Companies often profit from environmental destruction , leaving taxpayers to pick up the cleanup bill. That shouldn’t be the case, according to Erik Solheim, executive director for the United Nations Environment Program . At a conference at Columbia University earlier this week, he said, “The profit of destroying nature or polluting the planet is nearly always privatized, while the costs of polluting the planet or the cost of destroying ecosystems is nearly always socialized. This cannot continue.” Solheim said we can turn around Earth’s environmental fortunes if businesses, citizens, and politicians work for a shared goal – with the biggest polluters paying for damage. He said, “Anyone who pollutes, anyone who destroys nature must pay for the cost of that destruction or that pollution.” Related: The oil industry knew about dangerous climate change in the 1960s Two scientists made a similar point in a recent opinion piece for The Guardian, saying big oil companies should pay for climate change . The Union of Concerned Scientists’ Director of Science and Policy Peter Frumhoff and University of Oxford professor of geosystem science Myles Allen pointed to July lawsuits against ExxonMobil, BP, and Chevron, saying they should pay for damages coastal communities face from rising sea levels . They, together with other researchers, published a peer-reviewed study quantifying sea level rise and rising temperatures coming from emissions from fossil fuel companies. Solheim also said businesses must play a role by creating new technologies to address needs. He pointed to China as an example, highlighting the work of bike-sharing firm Mobike, which boasts over a million shareable bicycles in the Beijing area. Meanwhile, China is also working on transportation with a high-speed rail network and urban metro systems. He also pointed to India , where addressing environmental issues has been good for the country. Solar power has created jobs, simultaneous boosting the economy and helping the planet. Solheim said, “Change is happening. Economic-wise, we are on the right track, but we need to speed up because the challenge is so big.” Via Thomson Reuters Foundation and EcoWatch Images via Sgt. 1st Class Malcolm McClendon/Army National Guard and Steve Snodgrass on Flickr

Go here to see the original: 
UNEP chief: Polluters should pay for environmental destruction, not taxpayers

Bio-inspired wind turbines with flexible blades 35% more efficient

June 8, 2017 by  
Filed under Green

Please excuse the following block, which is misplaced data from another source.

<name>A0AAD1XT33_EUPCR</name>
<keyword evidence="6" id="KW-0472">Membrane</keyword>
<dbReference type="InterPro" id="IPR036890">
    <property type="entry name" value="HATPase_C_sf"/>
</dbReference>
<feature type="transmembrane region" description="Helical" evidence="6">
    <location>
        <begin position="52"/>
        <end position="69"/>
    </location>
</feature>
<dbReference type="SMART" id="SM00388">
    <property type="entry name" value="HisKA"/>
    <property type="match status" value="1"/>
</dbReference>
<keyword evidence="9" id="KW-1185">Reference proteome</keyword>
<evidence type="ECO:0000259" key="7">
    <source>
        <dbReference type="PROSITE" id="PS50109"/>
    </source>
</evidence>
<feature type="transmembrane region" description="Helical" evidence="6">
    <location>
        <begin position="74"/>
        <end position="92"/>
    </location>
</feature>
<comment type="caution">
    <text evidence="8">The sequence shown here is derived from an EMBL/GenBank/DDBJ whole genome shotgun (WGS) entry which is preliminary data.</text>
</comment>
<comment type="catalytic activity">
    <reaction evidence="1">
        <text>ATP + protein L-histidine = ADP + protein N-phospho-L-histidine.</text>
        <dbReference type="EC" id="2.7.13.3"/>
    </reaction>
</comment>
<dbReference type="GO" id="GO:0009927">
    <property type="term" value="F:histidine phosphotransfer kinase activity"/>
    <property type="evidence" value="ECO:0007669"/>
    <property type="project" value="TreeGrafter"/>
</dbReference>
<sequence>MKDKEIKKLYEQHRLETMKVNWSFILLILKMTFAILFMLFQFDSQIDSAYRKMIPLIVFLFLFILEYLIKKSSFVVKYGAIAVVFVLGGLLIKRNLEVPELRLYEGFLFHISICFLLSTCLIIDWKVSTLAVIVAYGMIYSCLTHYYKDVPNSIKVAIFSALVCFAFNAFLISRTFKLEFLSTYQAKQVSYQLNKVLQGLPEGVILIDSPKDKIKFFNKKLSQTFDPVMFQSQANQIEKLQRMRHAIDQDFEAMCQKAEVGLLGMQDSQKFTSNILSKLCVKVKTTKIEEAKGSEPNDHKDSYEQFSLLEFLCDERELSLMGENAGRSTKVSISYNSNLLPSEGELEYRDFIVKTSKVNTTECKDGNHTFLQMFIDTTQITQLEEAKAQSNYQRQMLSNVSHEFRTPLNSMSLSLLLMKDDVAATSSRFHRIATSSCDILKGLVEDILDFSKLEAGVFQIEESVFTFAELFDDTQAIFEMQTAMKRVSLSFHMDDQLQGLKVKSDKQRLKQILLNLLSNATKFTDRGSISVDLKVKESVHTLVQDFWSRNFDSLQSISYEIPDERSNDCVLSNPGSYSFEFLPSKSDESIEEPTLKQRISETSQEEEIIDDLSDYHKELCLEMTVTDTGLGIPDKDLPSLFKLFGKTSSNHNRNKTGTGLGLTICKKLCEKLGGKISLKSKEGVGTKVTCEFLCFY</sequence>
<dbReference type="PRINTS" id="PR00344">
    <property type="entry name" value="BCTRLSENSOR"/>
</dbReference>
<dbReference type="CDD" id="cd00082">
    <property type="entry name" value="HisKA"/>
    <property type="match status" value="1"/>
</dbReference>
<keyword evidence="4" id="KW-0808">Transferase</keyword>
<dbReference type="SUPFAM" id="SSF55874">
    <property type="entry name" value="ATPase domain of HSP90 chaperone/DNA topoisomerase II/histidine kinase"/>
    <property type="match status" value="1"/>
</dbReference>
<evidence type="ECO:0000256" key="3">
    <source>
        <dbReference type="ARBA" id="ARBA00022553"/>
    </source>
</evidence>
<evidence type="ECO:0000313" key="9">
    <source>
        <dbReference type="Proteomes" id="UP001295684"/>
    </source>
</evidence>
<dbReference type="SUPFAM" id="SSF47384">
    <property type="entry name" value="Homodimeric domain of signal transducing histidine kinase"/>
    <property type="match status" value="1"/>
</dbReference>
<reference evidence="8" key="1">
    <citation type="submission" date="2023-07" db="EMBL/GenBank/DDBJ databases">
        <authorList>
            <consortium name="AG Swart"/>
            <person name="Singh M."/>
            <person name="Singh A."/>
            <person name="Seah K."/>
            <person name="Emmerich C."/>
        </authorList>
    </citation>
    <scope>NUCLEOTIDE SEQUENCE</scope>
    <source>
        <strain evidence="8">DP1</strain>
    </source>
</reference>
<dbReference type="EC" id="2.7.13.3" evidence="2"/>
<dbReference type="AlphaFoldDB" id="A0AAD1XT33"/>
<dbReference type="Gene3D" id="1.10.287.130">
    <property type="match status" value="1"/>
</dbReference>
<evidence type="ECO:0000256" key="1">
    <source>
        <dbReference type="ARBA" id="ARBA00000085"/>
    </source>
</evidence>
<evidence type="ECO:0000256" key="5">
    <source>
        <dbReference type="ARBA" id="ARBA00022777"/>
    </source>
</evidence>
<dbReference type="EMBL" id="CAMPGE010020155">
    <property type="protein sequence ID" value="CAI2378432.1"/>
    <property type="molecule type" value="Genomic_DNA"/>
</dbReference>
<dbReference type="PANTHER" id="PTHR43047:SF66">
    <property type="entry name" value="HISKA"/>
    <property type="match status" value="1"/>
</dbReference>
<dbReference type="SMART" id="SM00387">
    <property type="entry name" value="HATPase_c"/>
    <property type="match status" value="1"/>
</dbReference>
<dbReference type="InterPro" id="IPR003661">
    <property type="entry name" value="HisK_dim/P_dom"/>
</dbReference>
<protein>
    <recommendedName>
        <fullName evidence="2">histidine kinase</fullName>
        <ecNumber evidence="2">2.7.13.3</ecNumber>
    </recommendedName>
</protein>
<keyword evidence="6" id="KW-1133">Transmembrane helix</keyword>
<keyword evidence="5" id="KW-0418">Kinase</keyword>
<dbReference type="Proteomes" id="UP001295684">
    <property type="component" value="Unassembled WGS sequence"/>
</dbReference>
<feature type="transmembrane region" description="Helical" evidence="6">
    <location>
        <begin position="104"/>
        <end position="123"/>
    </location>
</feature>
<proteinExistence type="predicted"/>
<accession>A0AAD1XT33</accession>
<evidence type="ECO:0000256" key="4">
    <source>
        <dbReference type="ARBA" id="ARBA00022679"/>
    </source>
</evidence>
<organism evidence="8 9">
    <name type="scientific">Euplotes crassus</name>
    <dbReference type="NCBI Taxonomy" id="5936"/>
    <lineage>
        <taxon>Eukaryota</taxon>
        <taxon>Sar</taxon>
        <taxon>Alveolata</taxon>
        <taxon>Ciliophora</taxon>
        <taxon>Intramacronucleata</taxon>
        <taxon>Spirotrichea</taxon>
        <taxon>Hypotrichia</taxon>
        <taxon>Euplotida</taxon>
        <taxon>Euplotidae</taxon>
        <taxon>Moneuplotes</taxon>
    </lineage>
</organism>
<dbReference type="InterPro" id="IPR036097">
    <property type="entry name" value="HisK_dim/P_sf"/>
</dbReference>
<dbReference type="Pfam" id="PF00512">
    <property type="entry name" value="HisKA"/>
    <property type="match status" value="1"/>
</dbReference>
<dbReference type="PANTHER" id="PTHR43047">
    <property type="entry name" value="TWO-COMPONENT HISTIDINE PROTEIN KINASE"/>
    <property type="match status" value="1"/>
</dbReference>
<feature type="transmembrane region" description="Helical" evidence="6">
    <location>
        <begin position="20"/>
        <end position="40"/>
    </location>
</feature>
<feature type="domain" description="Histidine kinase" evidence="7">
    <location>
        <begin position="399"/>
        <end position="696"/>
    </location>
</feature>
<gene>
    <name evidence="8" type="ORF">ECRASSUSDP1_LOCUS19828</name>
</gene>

Comments Off on Bio-inspired wind turbines with flexible blades 35% more efficient

Wind energy already yields four percent of Earth’s power, but five researchers at French institutions recently drew inspiration from nature to make wind turbines even better. Inspired by creatures like dragonflies, they found flexible blades on wind turbines make the machines much more efficient. Wind turbines today work best under optimal wind speeds, but the new bio-inspired design could offer a way around that fact, making wind power even more accessible. Wind speeds impact the functioning of a wind turbine. If the wind is too slow, the turbine won’t turn and generate energy; if the wind is too fast it could damage the turbine. Wind also must hit the turbines at the correct pitch angle to apply the correct amount of torque to the generator, according to Science. The new research from scientists at Sorbonne University and École Nationale Supérieure des Arts et Métiers-ParisTech fixes these issues with flexible blades much like insect wings. Related: Revolutionary flapping wind turbine mimics hummingbirds to produce clean energy The researchers constructed prototypes with regular hard turbine blades, slightly flexible turbine blades, and very flexible turbine blades. The last design turned out to be too floppy, but the slightly flexible blades outperformed the rigid ones, offering as much as 35 percent more power . They also continued to work in lower wind conditions and weren’t as susceptible to damage in high winds. The journal Proceedings of the Royal Society A published the research online in February. But the scientists’ work isn’t yet done: they now need to search for the right material that’s “flexible, but not too flexible,” according to lead author Vincent Cognet, to scale up the findings. Engineer Asfaw Beyene of San Diego State University, who was not part of this study, told Science, “The fluid mechanics and the physics make absolute sense. There’s no reason why we cannot make morphing blades that will adapt to wind conditions.” Via Science and Tech Xplore Images via Joi Ito on Flickr and Pexels

The rest is here:
Bio-inspired wind turbines with flexible blades 35% more efficient

How the forestry sector can add $120 billion to global GDP

May 9, 2017 by  
Filed under Business, Green

Comments Off on How the forestry sector can add $120 billion to global GDP

No one predicted the rapid growth of renewables — from 31 GW to 318 GW — within 13 years, said Justin Adams, managing director of The Nature Conservancy. And we are about to experience a sharp increase in the value of the agriculture and forestry sector. “We are on the cusp of how we can work with the forestry and agriculture sectors, and many other sectors that are dependent on [them], to unlock the rapid growth and same commercial opportunity that came from renewables in the last 20 years,” he said. 

More:
How the forestry sector can add $120 billion to global GDP

Mexico-sized algae bloom in the Arabian Sea connected to climate change

March 21, 2017 by  
Filed under Eco, Green

Comments Off on Mexico-sized algae bloom in the Arabian Sea connected to climate change